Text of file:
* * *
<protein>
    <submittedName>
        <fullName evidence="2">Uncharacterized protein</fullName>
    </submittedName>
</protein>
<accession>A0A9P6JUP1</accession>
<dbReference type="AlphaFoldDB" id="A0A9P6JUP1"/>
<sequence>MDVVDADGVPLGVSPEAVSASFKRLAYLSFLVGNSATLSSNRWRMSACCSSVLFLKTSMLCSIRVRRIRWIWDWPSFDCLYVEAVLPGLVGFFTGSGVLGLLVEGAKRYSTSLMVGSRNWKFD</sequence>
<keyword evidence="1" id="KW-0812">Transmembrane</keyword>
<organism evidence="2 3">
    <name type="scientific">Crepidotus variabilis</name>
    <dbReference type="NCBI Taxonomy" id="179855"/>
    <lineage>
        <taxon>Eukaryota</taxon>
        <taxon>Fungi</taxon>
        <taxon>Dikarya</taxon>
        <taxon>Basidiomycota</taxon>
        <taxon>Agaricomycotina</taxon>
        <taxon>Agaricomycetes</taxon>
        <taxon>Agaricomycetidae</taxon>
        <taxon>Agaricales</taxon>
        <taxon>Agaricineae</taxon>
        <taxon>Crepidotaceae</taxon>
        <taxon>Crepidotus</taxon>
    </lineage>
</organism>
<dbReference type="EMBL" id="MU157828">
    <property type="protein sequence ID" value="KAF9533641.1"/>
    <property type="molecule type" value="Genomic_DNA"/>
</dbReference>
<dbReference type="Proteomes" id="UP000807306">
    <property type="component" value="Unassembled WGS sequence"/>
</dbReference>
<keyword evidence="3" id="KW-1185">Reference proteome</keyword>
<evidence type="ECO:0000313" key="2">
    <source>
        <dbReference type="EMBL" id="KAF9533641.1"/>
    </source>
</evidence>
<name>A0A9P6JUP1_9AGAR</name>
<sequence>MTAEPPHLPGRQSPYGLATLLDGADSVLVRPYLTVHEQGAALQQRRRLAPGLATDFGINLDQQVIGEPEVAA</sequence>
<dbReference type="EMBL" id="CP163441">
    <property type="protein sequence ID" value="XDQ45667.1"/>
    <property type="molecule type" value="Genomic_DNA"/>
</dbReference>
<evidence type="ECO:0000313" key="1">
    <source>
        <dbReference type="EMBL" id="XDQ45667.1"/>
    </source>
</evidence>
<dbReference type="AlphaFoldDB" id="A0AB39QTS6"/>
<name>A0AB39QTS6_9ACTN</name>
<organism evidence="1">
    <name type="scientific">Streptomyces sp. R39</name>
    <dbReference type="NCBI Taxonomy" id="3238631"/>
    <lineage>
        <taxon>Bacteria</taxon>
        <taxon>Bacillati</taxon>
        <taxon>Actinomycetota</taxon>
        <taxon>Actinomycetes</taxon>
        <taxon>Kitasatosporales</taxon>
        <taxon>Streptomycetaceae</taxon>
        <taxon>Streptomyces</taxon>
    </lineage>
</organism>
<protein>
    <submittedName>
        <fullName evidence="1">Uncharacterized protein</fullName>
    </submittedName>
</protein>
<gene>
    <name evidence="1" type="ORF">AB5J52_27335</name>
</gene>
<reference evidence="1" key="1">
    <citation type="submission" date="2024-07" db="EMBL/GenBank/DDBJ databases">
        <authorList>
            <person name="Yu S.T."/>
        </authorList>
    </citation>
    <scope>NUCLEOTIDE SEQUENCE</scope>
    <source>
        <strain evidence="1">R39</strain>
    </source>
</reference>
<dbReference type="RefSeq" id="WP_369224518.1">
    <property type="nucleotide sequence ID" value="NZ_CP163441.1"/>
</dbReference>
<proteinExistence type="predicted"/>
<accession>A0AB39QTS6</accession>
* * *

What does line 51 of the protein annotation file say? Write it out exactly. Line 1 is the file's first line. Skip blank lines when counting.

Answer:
<dbReference type="AlphaFoldDB" id="A0AB39QTS6"/>